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News March 1, 2024

U.S. Women’s Groups Call For Change Following Report Into Music Industry Misconduct

Senior Journalist, B2B
U.S. Women’s Groups Call For Change Following Report Into Music Industry Misconduct

Sexual misconduct is rife in the music industry and, since the 1950s, has been ignored, covered-up, silenced and victims threatened by powerful artists and executives, a new report claims.

Published this week, “Sound Off: Make the Music Industry Safe” brings to light accounts of sexual abuse, harassment, and misconduct in the business, which its authors claim is inherently linked with money and power.

Numbering 224 pages, Sound Off doesn’t pull its punches.

“For decades,” reads the opening line of the executive summary, “the music industry has condoned, perpetuated, and often marketed a culture of sexual abuse of women and underage girls.”

The document continues, “Thousands of artists, executives, and shareholders have made billions of dollars in profit – while engaging in and/or covering up criminal sexual behavior.”

“Sound Off” gathers publicly available information and is the work of several women-led not-for-profit organisations, including Lift Our Voices, The Female Composers Safety League, The Punk Rock Therapist, and The Representation Project — with a mission to hold accountable those businesses, execs, artists and powerbrokers who’ve done harm, and ensure a safer industry for those who work in it.

Those who wrote it, acknowledge the document is a “scathing history,” tracing the impact of decades of bad behaviour.

Its authors put the heat on the music majors, dozens of artists, and spotlight wrongdoing in the U.S. and U.K. It’s a powerful and, at times, difficult read. Australia’s music community is not part of the probe.

“Given market value in the hundreds of billions of dollars,” reads the study, “there are significant financial risks to these companies from failing to act on sexual misconduct, covering it up, and in some instances, having executives who perpetuate the misconduct.”

The music industry, its authors claim, “has followed a playbook for dealing with sexual abuse that shields predators, including musicians, producers, managers, executives, and other behind-the-scenes players, from liability.”

Record companies “continued to work with artists publicly accused of sexual abuse and artists who publicly admitted to misconduct,” the document continues, “allowing abuse to continue.” In time, the report notes, shareholder litigation and regulatory investigations could result.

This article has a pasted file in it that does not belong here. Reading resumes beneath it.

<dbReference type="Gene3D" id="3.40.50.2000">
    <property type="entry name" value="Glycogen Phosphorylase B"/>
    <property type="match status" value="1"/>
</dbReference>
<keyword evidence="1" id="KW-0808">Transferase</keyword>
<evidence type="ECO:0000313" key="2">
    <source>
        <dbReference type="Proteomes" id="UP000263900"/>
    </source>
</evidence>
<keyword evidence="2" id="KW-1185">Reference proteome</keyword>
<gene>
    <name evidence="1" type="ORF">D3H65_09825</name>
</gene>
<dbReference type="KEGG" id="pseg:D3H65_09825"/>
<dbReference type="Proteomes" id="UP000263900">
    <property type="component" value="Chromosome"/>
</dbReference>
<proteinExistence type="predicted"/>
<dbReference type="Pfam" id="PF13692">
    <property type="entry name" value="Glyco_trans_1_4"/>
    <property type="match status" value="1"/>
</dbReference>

During a presentation Wednesday (Feb. 28) in Los Angeles, the activists presented a checklist of demands they will deliver to the leaders of the music industry’s biggest companies, reports the U.S. ABC network. They include:

  1. No more NDAs (Non-Disclosure Agreements) that silence survivors.
  2. Mandated policy protocols. If You See Something, Say Something.
  3. An independent organization funded by MusiCares – The Make Music Industry Safe Division.
  4. Publication of the names of artists and executives credibly accused of sexual assault and harassment.
  5. Adopt a Survivor Bill of Rights.

With the document in hand, advocates will urge U.S. lawmakers to open investigations into sexual misconduct accusations in the music industry, and draw up new legislation.

Australia’s contemporary music industry has stared down sexual harm, harassment, and systemic discrimination in its own ranks, details of which were laid out in Raising Their Voices, published in September 2022.

That document, based on the contributions of 1,600 victims, witnesses and advocates, illustrated a picture of widespread sexual harassment, sexual harm and bullying, with the vast majority of those incidents going unreported. The perpetrators are rarely punished, the report explained.

Among its 17 recommendations, the creation of a Code of Conduct, a Contemporary Music Industry Cultural Reform Council, and a “statement of acknowledgement” from the music industry, which was immediately actioned.

Read the “Sound Off” report and “Raising Their Voices”.

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